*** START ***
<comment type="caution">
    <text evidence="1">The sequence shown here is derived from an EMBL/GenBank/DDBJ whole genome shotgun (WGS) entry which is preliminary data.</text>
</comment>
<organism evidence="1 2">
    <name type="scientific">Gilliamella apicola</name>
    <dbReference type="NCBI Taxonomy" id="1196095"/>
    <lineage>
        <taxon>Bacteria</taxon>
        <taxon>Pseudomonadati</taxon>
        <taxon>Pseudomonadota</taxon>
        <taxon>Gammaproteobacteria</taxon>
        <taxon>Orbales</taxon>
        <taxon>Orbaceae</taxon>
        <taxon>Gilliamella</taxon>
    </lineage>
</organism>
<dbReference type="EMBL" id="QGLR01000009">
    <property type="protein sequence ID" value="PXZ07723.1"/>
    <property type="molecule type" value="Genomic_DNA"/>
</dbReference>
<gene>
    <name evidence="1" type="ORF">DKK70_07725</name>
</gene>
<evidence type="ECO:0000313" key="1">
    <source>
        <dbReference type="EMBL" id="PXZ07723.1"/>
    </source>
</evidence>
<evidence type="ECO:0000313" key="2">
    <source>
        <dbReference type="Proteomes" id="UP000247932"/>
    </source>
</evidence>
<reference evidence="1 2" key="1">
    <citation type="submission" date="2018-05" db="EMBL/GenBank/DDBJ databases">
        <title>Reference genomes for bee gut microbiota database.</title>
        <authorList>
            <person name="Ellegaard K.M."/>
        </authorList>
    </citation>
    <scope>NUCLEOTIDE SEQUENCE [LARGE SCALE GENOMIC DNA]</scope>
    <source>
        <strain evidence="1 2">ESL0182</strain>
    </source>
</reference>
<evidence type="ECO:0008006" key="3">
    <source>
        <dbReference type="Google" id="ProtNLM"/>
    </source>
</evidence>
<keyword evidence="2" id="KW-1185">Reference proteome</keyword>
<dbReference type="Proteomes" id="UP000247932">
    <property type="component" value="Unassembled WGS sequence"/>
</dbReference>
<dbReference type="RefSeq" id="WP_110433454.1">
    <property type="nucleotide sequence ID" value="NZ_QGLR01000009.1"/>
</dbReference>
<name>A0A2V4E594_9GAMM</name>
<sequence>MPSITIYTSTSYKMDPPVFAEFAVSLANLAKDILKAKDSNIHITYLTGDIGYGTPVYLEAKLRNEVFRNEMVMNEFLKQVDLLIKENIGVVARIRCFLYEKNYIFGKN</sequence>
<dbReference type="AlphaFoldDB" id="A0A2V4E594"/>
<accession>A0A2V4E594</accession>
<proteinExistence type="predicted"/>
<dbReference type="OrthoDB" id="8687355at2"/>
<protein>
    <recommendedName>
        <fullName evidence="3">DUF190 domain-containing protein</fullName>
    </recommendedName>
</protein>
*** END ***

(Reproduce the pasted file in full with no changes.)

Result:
<comment type="caution">
    <text evidence="1">The sequence shown here is derived from an EMBL/GenBank/DDBJ whole genome shotgun (WGS) entry which is preliminary data.</text>
</comment>
<organism evidence="1 2">
    <name type="scientific">Gilliamella apicola</name>
    <dbReference type="NCBI Taxonomy" id="1196095"/>
    <lineage>
        <taxon>Bacteria</taxon>
        <taxon>Pseudomonadati</taxon>
        <taxon>Pseudomonadota</taxon>
        <taxon>Gammaproteobacteria</taxon>
        <taxon>Orbales</taxon>
        <taxon>Orbaceae</taxon>
        <taxon>Gilliamella</taxon>
    </lineage>
</organism>
<dbReference type="EMBL" id="QGLR01000009">
    <property type="protein sequence ID" value="PXZ07723.1"/>
    <property type="molecule type" value="Genomic_DNA"/>
</dbReference>
<gene>
    <name evidence="1" type="ORF">DKK70_07725</name>
</gene>
<evidence type="ECO:0000313" key="1">
    <source>
        <dbReference type="EMBL" id="PXZ07723.1"/>
    </source>
</evidence>
<evidence type="ECO:0000313" key="2">
    <source>
        <dbReference type="Proteomes" id="UP000247932"/>
    </source>
</evidence>
<reference evidence="1 2" key="1">
    <citation type="submission" date="2018-05" db="EMBL/GenBank/DDBJ databases">
        <title>Reference genomes for bee gut microbiota database.</title>
        <authorList>
            <person name="Ellegaard K.M."/>
        </authorList>
    </citation>
    <scope>NUCLEOTIDE SEQUENCE [LARGE SCALE GENOMIC DNA]</scope>
    <source>
        <strain evidence="1 2">ESL0182</strain>
    </source>
</reference>
<evidence type="ECO:0008006" key="3">
    <source>
        <dbReference type="Google" id="ProtNLM"/>
    </source>
</evidence>
<keyword evidence="2" id="KW-1185">Reference proteome</keyword>
<dbReference type="Proteomes" id="UP000247932">
    <property type="component" value="Unassembled WGS sequence"/>
</dbReference>
<dbReference type="RefSeq" id="WP_110433454.1">
    <property type="nucleotide sequence ID" value="NZ_QGLR01000009.1"/>
</dbReference>
<name>A0A2V4E594_9GAMM</name>
<sequence>MPSITIYTSTSYKMDPPVFAEFAVSLANLAKDILKAKDSNIHITYLTGDIGYGTPVYLEAKLRNEVFRNEMVMNEFLKQVDLLIKENIGVVARIRCFLYEKNYIFGKN</sequence>
<dbReference type="AlphaFoldDB" id="A0A2V4E594"/>
<accession>A0A2V4E594</accession>
<proteinExistence type="predicted"/>
<dbReference type="OrthoDB" id="8687355at2"/>
<protein>
    <recommendedName>
        <fullName evidence="3">DUF190 domain-containing protein</fullName>
    </recommendedName>
</protein>